ARDELL TENSEN: Right. Yeah. So basically, if they're doing anything, they're just leaking a little bit.

CATHY WURZER: OK. So when did you find out about the derailment? What was your morning like?

ARDELL TENSEN: No, it started out, like, at 1:02 in the morning, I believe. I got the page. And yeah, it's what, I'd say, a good 20 cars are derailed here and just folding them up like an accordion.

CATHY WURZER: It looks like an accordion, looking at some of the pictures I'm seeing here in front of me. And you said what when you got that page?

ARDELL TENSEN: Well, I guess my first thoughts were if-- I live on the other side of the tracks. So my first thoughts were, am I even going to get across the tracks? But the derailment never really made it into Raymond. It's right on the edge of Raymond. So basically, getting across the tracks wasn't a problem.

CATHY WURZER: I've been to Raymond. Was it right by the grain elevator there?

ARDELL TENSEN: Yeah, just before that, basically almost straight across from the Tensen Marine business.

CATHY WURZER: OK. And of course, Raymond sits right next to the railroad. And I'm assuming that your fire department has been trained in what to do in case something like this happens.

ARDELL TENSEN: Oh, yeah. Actually, we just went to a training in Clara City just two weeks ago. A bunch of guys went over there. Then we just basically got updated in it not too long ago.

CATHY WURZER: Good. That's good news. What kind of training do you have to have to deal with fires caused by a train derailment?

ARDELL TENSEN: Well, basically, I guess most of it is just caution type stuff. Just be careful. Know what you're dealing with. Basically, the main thing is find the engineer, and get their logbooks, and find out what they're hauling, and figure out what the placard numbers are, I guess.

CATHY WURZER: Mm-hmm. So in case-- again, it could have been worse. I suppose it could have been carrying, like, a chemical or something like that. Yeah.


CATHY WURZER: Let me ask you about residents. What are you hearing from your residents?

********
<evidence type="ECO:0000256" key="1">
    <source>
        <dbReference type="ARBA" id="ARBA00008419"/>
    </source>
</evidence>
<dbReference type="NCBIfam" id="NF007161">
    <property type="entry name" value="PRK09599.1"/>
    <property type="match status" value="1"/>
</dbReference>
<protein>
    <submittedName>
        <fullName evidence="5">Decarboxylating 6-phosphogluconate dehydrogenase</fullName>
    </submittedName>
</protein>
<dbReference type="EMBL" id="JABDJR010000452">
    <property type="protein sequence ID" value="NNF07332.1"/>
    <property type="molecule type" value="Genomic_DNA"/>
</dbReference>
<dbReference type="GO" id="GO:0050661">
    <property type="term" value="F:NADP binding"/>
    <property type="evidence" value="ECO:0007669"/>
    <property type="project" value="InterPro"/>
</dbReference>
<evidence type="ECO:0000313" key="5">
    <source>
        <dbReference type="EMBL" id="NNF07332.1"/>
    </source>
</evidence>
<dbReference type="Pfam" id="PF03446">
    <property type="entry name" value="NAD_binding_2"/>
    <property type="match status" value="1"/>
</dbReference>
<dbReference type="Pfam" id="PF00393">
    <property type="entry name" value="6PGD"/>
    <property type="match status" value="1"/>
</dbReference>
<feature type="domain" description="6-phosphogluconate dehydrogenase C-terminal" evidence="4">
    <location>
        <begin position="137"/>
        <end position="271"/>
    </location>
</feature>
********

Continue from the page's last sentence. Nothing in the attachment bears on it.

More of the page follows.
ARDELL TENSEN: I really haven't heard a whole lot. We had about four different groups running around evacuating early this morning. And we got a lot of them on school buses. And we brought them over to Prinsburg to start with.

And those people from Prinsburg are being returned to the Christian Reformed Church in Raymond now. So not too long and they'll be able to go home pretty soon.

CATHY WURZER: So it sounds like this had a heck of a response. I mean, you all got to the scene-- your local fire department. You were there. All kinds of different fire departments from around the area responded.

State officials are there. You had a response from the federal transportation-- Pete Buttigieg, the Secretary of Transportation is weighing in on this. Are you a little surprised by the amount of attention being paid to this derailment?

ARDELL TENSEN: Oh, yeah, a lot of attention, actually-- a lot of phone calls this morning, too, from senators. And actually, I met with Governor Walz this morning on the highway here.

CATHY WURZER: Final question--

ARDELL TENSEN: A lot of attention.

CATHY WURZER: Yeah, it looks like it is. Yeah. Final question for you-- the National Transportation Safety Board is going to start investigating, I guess. What are your next steps?

ARDELL TENSEN: I guess our next step is just being safety for Burlington Northern here. Basically, we'll just be their safety line as they clean up. And we're going to work with other agencies to kind of take turns so Raymond doesn't have to be out here 24/7.

CATHY WURZER: OK. I know you're real busy. I really appreciate your time. Stay safe, and thank you so much.


CATHY WURZER: We've been talking to Ardell Tensen. He's the mayor. He's also the assistant fire chief in Raymond, Minnesota. He's been responding to this train derailment and subsequent fire in the town just west of the Twin Cities.